Chapter 3 of the Act deals with parental responsibilities and rights. In terms of s 18(1) and (2) of the Act, a person may have either full or specific parental responsibilities or rights in respect of a child, which includes to care for the child, to maintain contact with the child, to act as a guardian of the child and to contribute to the maintenance of the child. This section provides a ‘basket of rights’ to any person who might be interested in the well-being and welfare of the minor child. Section 18 does not state that only biological parents of the minor child are eligible for this ‘basket of rights’. Any person having an interest in the care, well-being or development of a child may apply to a High Court, a divorce court in divorce matters or a children’s court for an order granting contact or care of the child on such conditions as the court may deem necessary (s 23(1) of the Act). In terms of s 23(2) of the Act, a court granting the applicant such an order will have to consider factors such as the best interests of the child; the relationship between the applicant and the child, and any other relevant person and the child; the degree of commitment that the applicant has shown towards the child; the extent to which the applicant has contributed towards expenses in connection with the birth and maintenance of the child; and any other fact that should, in the opinion of the court, be taken into account.

The role of the family advocate

In an attempt to safeguard the welfare of minor children who might be left vulnerable when the relationship of their parents disintegrates, the legislature enacted the Mediation in Certain Divorce Matters Act 24 of 1987 (MCDMA). This Act establishes the Office of the Family Advocate, which has the duty to protect the interests of minor children affected by divorce. The family advocate will be assisted by suitably qualified or experienced social workers in making an inquiry to enable him to furnish the court at the trial of such action or the hearing of such application with a report and recommendations on any matter concerning the welfare of each minor or dependant child of the marriage concerned or regarding such matter as is referred to him by the court (s 4(1) of the MCDMA). When conducting his inquiry, the family advocate will conduct interviews with the parents and the child if he is old enough to express a view.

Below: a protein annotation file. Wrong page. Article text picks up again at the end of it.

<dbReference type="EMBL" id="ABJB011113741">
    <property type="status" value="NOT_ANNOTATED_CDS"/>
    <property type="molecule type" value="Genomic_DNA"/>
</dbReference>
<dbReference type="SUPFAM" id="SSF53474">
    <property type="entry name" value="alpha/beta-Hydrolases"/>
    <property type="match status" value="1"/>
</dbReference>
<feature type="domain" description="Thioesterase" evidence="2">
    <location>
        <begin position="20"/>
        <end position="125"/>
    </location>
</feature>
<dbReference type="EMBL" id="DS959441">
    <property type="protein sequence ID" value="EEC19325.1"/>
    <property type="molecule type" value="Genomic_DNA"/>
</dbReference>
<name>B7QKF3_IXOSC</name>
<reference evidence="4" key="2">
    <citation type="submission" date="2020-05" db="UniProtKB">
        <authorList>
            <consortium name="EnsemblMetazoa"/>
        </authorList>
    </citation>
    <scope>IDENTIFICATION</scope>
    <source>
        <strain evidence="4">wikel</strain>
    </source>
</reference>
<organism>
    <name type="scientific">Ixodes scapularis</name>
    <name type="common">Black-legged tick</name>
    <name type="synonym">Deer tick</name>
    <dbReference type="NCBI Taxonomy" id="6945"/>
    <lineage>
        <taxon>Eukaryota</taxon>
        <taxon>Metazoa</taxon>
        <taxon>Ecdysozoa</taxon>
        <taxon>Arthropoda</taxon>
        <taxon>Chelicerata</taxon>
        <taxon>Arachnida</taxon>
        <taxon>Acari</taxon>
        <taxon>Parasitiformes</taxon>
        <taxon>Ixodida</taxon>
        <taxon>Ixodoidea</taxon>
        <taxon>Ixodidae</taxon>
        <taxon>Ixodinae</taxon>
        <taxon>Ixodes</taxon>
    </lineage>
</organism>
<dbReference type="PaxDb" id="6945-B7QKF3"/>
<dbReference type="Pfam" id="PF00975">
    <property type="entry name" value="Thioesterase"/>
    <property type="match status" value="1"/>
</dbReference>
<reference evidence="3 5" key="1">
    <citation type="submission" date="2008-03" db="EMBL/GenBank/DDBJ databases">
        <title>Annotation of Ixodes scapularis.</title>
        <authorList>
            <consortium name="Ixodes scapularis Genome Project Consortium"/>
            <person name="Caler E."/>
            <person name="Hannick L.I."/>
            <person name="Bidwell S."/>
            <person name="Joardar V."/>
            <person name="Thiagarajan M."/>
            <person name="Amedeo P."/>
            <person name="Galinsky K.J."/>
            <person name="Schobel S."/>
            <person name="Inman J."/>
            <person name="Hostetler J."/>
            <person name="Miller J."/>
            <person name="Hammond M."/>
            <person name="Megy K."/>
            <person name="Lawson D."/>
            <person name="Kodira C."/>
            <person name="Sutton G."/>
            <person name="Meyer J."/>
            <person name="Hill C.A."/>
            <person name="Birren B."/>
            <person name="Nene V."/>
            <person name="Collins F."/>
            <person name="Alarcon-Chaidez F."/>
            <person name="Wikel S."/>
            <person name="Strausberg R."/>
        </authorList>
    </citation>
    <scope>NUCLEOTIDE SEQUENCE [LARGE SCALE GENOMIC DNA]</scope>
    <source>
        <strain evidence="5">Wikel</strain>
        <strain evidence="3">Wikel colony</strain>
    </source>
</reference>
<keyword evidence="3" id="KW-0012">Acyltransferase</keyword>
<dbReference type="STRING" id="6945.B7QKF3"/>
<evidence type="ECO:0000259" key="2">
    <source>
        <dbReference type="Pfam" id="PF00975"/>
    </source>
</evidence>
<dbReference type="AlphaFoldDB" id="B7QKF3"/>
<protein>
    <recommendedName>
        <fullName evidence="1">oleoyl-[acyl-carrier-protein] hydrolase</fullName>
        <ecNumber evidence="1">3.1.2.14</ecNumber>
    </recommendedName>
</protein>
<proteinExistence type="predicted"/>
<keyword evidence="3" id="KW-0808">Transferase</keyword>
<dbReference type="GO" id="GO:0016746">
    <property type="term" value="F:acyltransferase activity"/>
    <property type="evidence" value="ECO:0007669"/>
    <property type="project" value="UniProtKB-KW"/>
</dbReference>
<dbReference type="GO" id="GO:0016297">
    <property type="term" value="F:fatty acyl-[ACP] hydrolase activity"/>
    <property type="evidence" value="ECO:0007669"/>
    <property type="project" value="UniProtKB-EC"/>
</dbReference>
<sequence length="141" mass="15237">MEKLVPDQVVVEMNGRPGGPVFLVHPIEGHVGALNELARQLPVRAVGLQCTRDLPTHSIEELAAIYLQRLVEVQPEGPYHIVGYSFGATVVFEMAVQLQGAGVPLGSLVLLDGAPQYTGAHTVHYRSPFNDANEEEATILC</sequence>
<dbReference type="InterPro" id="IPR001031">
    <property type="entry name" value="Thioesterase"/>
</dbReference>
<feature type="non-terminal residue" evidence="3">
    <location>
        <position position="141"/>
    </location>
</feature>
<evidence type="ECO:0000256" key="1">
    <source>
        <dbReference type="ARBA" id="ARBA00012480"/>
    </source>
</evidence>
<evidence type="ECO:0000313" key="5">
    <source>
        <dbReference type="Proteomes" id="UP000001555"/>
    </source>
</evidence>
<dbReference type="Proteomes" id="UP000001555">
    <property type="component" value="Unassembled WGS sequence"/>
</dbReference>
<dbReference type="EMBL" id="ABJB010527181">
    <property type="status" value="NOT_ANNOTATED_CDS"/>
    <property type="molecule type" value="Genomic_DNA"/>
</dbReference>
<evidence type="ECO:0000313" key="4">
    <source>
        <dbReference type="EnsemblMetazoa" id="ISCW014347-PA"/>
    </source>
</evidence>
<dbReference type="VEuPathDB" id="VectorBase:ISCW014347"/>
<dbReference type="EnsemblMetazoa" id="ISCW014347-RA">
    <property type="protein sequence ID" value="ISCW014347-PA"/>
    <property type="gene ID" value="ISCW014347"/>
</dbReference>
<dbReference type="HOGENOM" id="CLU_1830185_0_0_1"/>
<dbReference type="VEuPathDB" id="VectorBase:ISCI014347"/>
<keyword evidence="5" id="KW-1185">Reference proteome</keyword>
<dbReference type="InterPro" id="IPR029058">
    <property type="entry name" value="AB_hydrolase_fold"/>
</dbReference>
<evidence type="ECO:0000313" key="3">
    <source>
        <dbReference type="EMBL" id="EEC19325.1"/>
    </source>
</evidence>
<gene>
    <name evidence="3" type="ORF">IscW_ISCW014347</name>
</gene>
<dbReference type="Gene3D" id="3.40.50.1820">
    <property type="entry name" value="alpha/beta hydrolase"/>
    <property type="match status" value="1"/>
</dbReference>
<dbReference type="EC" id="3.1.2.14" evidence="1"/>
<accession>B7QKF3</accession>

After considering the evidence of both parties and the submission of the minor child, if applicable, the family advocate will compile a report with his recommendation, which aims to guide the court in coming to a decision to safeguard the welfare and the overall best interests of the child. Even though the family advocate’s report is not mandatory and can be challenged, in practice courts seldom deviate from the recommendations contained therein. This report provides the court with a better understanding of the personal circumstances of the parties before the court, thereby assisting it in making a decision as to which of the parties should be awarded the ‘care’ of the minor child concerned. It also provides guidance on how ‘contact’ can be exercised by the other party on reasonable grounds. To some extent this report provides the court with a picture as to which of the parties can provide the minor child with a stable home and environment that will enable the child to grow and develop as an independent social being.

The views of minor children

In terms of s 10 of the Act: ‘Every child that is of such an age, maturity and stage of development as to be able to participate in any matter concerning that child has the right to participate in an appropriate way and views expressed by the child must be given due consideration.’ Section 31(1)(a) of the Act also provides that: ‘Before a person holding parental responsibilities and rights in respect of a child takes any decision … involving the child, that person must give due consideration to any views and wishes expressed by the child, bearing in mind the child’s age, maturity and stage of development.’